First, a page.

If you’re a mom, you know about sleep deprivation. It’s just part of the job.
When they are infants, you stay up to feed them, rock them, and cuddle them back to sleep in hopes that you’ll catch a few winks yourself.
As they get older, you worry about them when they go out with friends, start driving, head off to college, get married and until the day one of you is no longer here on Earth. Motherhood never ends.
I never imagined motherhood would be so exhausting. My mom was a rock star and rarely let her anger show or her sleep deprivation get to her. Me, on the other hand, I feel like I fail at this miserably. I am an insomniac with a chronic illness. Add four kids on top of that and life can spin out of control pretty quickly. And homeschooling is often the first thing that suffers. However, over the past few years I have a few tricks that help me when I have a sleepless night.
Tricks for Homeschooling While Sleep Deprived
1. Have Substitute Plans
As homeschoolers, we don’t get the option of calling in sick or hiring a substitute. However, having some substitute or back-up plans in place can be a life saver.
Depending on why I had a sleepless night determines whether or not my husband works from home that day or stays home to help with school. Since he is not the usual teacher, it helps to have alternate plans that make it easier on him and fun for the kids. My favorite option is to mix it up with some fun and/or holiday themed printables.
2. Videos and/or Netflix
If my husband can’t stay home, I often use educational videos and Netflix to help supplement our learning for the day.
My oldest’s favorite DVD’s are How It’s Made and Popular Mechanics for Kids. He watches them all the time anyway, but at least on days I can’t homeschool with him, I know he’s getting a little science.
My littles love to watch Wild Kratts on Netflix, so they get some fun science in as well. There are also a host of other educational videos on Netflix that you can access, including Sid the Science Kid for younger kids and a host of history videos (use your discretion as they are not necessarily geared toward a younger audience).
Netflix even has a couple math videos for little ones and a plethera of LeapFrog videos, from Phonics to Numbers, perfect for your little learners! And don’t forget The Magic School Bus!!
If your children have a tablet, an iPad, or a Kindle Fire, then you need to invest in some educational apps. There are some super fun math, science, geography and even grammar apps that older kids can use to increase their knowledge and encourage learning. It is also a great way to keep them learning when you need to spend the day on the couch.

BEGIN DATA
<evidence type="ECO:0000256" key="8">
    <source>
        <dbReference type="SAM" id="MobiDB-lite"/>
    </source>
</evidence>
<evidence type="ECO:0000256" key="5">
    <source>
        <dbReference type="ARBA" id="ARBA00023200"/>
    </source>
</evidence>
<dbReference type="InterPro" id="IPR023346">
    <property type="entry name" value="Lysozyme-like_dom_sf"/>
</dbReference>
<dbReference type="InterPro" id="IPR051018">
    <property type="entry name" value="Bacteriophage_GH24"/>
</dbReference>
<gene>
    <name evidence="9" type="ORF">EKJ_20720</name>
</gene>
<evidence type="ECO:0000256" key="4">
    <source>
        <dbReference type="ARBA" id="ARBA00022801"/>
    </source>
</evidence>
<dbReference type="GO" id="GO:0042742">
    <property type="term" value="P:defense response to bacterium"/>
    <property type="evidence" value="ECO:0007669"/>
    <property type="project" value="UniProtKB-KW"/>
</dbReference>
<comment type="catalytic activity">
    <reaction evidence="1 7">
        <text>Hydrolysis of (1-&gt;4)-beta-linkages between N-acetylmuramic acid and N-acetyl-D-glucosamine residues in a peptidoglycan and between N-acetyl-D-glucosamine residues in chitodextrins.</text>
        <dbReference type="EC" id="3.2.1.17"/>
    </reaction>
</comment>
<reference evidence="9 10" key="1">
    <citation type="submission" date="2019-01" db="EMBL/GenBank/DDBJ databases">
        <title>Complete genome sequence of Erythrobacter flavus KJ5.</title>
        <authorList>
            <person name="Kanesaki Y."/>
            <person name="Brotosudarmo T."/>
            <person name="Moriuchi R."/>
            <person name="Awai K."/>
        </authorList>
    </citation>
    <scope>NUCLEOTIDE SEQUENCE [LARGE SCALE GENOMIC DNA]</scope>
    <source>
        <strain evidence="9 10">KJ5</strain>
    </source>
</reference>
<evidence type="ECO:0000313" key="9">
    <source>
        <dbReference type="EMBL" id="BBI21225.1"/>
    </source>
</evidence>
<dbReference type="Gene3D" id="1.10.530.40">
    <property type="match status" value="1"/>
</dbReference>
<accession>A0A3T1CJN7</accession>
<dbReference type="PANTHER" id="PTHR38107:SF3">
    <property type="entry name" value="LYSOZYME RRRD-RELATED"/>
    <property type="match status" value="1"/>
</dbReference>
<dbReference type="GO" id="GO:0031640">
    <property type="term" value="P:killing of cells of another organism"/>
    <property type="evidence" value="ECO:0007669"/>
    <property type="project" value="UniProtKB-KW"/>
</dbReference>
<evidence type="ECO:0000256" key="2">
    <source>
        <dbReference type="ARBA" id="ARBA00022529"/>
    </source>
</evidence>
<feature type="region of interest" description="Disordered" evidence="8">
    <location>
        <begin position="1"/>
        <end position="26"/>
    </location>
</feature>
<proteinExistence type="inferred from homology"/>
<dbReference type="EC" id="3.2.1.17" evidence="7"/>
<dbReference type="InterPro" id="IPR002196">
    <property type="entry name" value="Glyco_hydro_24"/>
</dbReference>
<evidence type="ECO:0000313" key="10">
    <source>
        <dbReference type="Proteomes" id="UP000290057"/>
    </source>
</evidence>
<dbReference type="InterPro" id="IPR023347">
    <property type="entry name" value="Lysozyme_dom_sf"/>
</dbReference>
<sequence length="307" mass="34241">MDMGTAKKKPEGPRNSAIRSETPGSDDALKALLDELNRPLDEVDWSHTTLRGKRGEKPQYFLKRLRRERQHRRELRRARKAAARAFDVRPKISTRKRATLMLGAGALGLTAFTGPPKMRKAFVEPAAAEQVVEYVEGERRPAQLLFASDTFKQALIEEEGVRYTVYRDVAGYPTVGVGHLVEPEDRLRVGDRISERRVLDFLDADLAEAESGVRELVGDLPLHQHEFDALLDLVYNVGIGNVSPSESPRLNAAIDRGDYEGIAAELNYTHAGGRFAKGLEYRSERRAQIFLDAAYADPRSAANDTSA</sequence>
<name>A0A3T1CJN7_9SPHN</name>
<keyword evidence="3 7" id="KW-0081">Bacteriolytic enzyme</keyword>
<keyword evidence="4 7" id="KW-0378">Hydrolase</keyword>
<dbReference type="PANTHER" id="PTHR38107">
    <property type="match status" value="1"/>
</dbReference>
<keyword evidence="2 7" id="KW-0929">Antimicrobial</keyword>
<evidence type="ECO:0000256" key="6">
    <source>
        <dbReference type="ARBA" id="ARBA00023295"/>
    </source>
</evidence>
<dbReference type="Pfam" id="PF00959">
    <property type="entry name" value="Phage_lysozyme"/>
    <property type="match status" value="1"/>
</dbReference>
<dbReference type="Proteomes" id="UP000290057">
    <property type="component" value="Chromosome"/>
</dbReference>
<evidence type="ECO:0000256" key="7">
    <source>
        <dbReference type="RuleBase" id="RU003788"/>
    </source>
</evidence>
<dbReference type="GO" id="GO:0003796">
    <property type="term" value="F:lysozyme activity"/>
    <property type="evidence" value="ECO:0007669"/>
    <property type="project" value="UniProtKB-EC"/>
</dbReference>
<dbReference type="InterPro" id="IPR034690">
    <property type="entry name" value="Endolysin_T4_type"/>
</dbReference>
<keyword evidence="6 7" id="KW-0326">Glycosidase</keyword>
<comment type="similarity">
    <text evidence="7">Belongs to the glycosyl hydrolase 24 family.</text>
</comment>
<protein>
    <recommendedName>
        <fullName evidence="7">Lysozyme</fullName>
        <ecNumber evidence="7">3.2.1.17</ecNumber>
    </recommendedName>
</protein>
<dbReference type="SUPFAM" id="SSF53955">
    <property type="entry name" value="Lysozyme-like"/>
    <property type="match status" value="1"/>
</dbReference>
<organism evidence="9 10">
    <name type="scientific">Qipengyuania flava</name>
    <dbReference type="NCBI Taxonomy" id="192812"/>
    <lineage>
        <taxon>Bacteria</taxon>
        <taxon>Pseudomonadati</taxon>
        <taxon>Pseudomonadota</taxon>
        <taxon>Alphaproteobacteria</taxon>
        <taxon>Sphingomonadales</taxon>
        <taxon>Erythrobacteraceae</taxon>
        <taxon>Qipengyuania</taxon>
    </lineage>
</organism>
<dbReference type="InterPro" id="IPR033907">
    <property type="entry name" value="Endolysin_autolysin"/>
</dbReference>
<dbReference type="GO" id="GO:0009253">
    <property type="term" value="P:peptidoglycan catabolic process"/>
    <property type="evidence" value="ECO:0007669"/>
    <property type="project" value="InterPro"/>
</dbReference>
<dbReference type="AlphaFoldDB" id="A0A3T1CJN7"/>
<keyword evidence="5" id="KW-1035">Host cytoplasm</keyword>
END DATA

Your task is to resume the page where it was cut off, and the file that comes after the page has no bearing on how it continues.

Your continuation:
4. Learning Games
My kids love games. All sorts. We use dice games to encourage counting and math, as well as dominoes. We love to play simple games like Chutes and Ladders and Candy Land, which reinforce taking turns, colors and patience for my littles. One of our favorite dice games is LCR: Left Right Center. It teaches directions, taking turns and learning to give and take graciously (not that we do, we’re kinda loud about it). Another favorite of ours is Connect 4, which teaches strategy on a simple level. And of course, older kids can play Ticket to Ride or Settlers of Catan that encourages strategy and planning.
5. Scavenger Hunts
When my oldest was about 5 years old, we had just started homeschooling and I had two kids under two to take care of as well. So there were many days I was living on less than 2 hours of sleep with three young kids. As I nursed the youngest, the oldest would get bored and loose concentration with his schoolwork.
So I created a way to reinforce our letters, colors and association while I was nursing. I simply gave him a small brown paper bag and asked him to find objects in the house (his room, the living room, etc.) that began with the letter of the week, the color of the week or that were fuzzy, smooth, shiny, etc. He had so much fun finding objects and bringing them to me, all the while learning and staying out of trouble.
6. Nature Walks
I know walking may be the last thing on your mind if you’re tired, but sometimes its good to get outside and enjoy the beautiful weather. There are printable scavenger hunts all over Pinterest that you can just go to the website, print and go. If you have older children, that you trust, you can always send them out with the younger ones and in turn. Bonus: This gives you a few minutes to grab a nap!
7. Read Alongs
Okay, so you probably don’t want to read if you can barely keep your eyes open. But, Books on CD can be a life saver! My kids love getting the latest popular movies in book form and on CD. They can follow along in these books and listen all while I get a chance to relax or close my eyes for a few minutes. My kids also enjoy The Chronicles of Narnia, The Hobbit, The Lord of the Rings and Secret Garden just to name a few.
The longer books don’t always keep the attention of the younger ones, but they are allowed to sit and play quietly while the story is on, so they are still hearing the words. The point is they are hearing literature and still learning.
These are not things I like to do on a daily basis, but there are times with my chronic illness that it does happen. However, I take comfort in knowing that my children are getting at least some learning in, even if its not from our usual methods and workbooks.
How do you homeschool when you’re sleep deprived?